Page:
In Huixtla, in the Mexican state of Chiapas, a caravan of migrants headed for the US Photo Reuters
Migration has become the focus of attention from a rally of Western Hemisphere leaders, which stands out as a key foreign policy issue that takes place in the midst of a Hollywood-style show that leaders come to meet and stay at home.
The “Los Angeles Declaration” to be announced when US President Joe Biden meets his counterparts and officials from North, Central and South America should be a call to action that can guide countries. when receiving people fleeing violence and seeks greater economic stability.
Since 2017, the United States has been the most popular destination for asylum seekers, a challenge faced by Biden and his predecessors, Donald Trump and Barack Obama.
However, the United States is not alone. Colombia and other neighboring countries in South America are home to millions of refugees who have fled Venezuela. In Mexico in 2021, over 130,000 asylum applications were completedmany of them Haitians, triple since 2020.
Migrants from Central America to Chiapas, in southern Mexico. AFP photo
Many Nicaraguans flee to Costa Rica, while Venezuelan refugees make up one sixth of the population of little Aruba.
“Countries already have to do this, so instead of each country trying to figure it out on their own, what we’re doing is saying: `Let’s come together consistently and build a framework so we can all work together and make this situation more humane and more manageable, ‘”said Brian Nichols, US Undersecretary of State for Western Hemisphere Affairs.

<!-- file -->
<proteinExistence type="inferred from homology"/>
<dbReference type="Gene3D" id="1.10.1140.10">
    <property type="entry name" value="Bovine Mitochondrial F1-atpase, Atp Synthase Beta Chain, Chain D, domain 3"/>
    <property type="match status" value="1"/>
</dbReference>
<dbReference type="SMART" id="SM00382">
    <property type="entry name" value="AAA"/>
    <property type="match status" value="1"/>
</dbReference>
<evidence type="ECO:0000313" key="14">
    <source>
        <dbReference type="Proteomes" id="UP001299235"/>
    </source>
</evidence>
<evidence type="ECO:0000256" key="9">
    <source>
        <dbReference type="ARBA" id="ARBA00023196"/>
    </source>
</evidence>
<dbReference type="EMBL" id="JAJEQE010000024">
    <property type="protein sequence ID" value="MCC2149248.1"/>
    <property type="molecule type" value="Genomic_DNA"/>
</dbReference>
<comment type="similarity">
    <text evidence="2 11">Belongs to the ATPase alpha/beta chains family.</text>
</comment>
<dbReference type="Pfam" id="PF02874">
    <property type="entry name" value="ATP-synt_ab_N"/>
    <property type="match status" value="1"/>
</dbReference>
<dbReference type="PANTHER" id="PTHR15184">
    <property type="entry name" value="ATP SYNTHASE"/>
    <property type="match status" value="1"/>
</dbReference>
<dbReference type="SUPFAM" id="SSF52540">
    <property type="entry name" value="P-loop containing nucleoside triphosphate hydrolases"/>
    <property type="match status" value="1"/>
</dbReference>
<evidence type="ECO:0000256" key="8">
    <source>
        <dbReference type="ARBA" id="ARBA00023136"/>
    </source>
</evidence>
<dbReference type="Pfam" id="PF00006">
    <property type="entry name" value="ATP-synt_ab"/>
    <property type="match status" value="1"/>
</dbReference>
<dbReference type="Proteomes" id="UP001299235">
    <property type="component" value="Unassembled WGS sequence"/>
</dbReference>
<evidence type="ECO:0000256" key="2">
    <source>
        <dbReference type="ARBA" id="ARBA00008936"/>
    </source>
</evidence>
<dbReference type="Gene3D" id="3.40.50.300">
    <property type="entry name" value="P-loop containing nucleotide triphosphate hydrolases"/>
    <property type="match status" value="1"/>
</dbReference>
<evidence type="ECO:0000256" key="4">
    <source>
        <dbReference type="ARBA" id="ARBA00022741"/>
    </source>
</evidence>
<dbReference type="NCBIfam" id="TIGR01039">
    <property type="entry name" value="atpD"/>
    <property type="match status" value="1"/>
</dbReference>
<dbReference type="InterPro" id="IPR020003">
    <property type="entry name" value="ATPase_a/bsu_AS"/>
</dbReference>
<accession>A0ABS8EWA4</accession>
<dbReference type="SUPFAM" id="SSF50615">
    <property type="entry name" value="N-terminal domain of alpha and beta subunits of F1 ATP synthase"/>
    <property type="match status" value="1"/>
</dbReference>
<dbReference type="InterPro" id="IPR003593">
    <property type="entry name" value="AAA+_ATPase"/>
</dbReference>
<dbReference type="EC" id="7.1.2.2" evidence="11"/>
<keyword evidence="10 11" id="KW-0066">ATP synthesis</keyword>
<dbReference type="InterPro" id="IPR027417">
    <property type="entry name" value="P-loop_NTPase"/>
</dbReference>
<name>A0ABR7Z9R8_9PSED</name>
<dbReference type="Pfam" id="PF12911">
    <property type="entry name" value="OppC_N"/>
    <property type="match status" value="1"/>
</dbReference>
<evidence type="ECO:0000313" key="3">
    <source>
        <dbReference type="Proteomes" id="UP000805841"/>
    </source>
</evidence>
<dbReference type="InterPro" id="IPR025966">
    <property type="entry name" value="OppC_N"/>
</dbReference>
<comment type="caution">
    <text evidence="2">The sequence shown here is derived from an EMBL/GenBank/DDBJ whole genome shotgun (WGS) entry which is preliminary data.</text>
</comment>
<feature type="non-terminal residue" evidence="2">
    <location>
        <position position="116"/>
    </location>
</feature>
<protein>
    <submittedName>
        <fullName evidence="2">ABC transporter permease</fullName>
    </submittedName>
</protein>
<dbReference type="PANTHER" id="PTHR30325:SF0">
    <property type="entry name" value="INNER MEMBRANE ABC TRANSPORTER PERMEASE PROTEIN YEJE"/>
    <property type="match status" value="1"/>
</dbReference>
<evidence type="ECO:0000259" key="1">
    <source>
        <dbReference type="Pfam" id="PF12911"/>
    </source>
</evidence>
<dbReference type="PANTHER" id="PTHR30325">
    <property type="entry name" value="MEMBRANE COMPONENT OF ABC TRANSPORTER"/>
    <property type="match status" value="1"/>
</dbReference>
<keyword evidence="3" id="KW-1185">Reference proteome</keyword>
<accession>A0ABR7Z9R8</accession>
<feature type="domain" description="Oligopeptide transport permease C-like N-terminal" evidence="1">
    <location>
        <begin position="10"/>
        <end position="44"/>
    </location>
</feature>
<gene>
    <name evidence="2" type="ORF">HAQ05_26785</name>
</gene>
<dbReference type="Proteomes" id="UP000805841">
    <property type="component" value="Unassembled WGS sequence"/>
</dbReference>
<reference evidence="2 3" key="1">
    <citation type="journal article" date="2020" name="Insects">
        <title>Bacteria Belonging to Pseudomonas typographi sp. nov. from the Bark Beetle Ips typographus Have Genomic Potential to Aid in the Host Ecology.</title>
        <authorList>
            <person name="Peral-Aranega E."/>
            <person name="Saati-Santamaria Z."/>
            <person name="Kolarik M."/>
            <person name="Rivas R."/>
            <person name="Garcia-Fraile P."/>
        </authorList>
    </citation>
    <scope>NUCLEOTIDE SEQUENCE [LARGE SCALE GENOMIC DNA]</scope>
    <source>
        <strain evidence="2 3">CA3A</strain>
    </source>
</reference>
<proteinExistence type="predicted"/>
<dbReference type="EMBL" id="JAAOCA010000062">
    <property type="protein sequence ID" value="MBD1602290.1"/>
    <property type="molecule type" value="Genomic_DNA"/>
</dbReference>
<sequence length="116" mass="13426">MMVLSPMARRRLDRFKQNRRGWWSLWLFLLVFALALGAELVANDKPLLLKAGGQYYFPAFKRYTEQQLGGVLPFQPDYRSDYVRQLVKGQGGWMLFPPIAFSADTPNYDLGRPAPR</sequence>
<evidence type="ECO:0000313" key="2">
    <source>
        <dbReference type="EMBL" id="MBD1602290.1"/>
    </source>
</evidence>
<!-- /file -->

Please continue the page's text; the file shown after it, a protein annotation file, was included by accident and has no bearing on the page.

At the Summit of the Americas, which will take place from Wednesday to Friday, some concrete measures could be announced, maybe funds for development banks. Nichols said in an interview Monday that it would be premature to discuss specific initiatives, but some officials have made it clear the deal would be more ambitious.
There is a general consensus that relief or help should be targeted growth and stability in the communities where migrants live. “If you only help migrants and not communities, it’s counterproductive,” Nichols said.
The deal might ask more ways to legalize themmechanisms to bring families together, make border controls more humane and efficient, and improve the way information is shared, according to experts who have seen the drafts.
A migrant caravan in the United States, Mexico. AFP photo
Biden, on the other hand, is expected to announce a new alliance to help rebuild the economies of Latin America and the Caribbean, which were hit hard during the pandemic from the coronavirus and now facing the effects of global inflation, administration officials said they refused to be identified before the president spoke.
The administration wants to attract more private investment to those countries and at the same time strengthen institutions such as the Inter-American Development Bank, so that they offer greater financial assistance.
The White House has detailed a few development goals for the region in a document that includes aspects of sustainable energy, stronger supply chains and more anti-corruption controls and tax issues.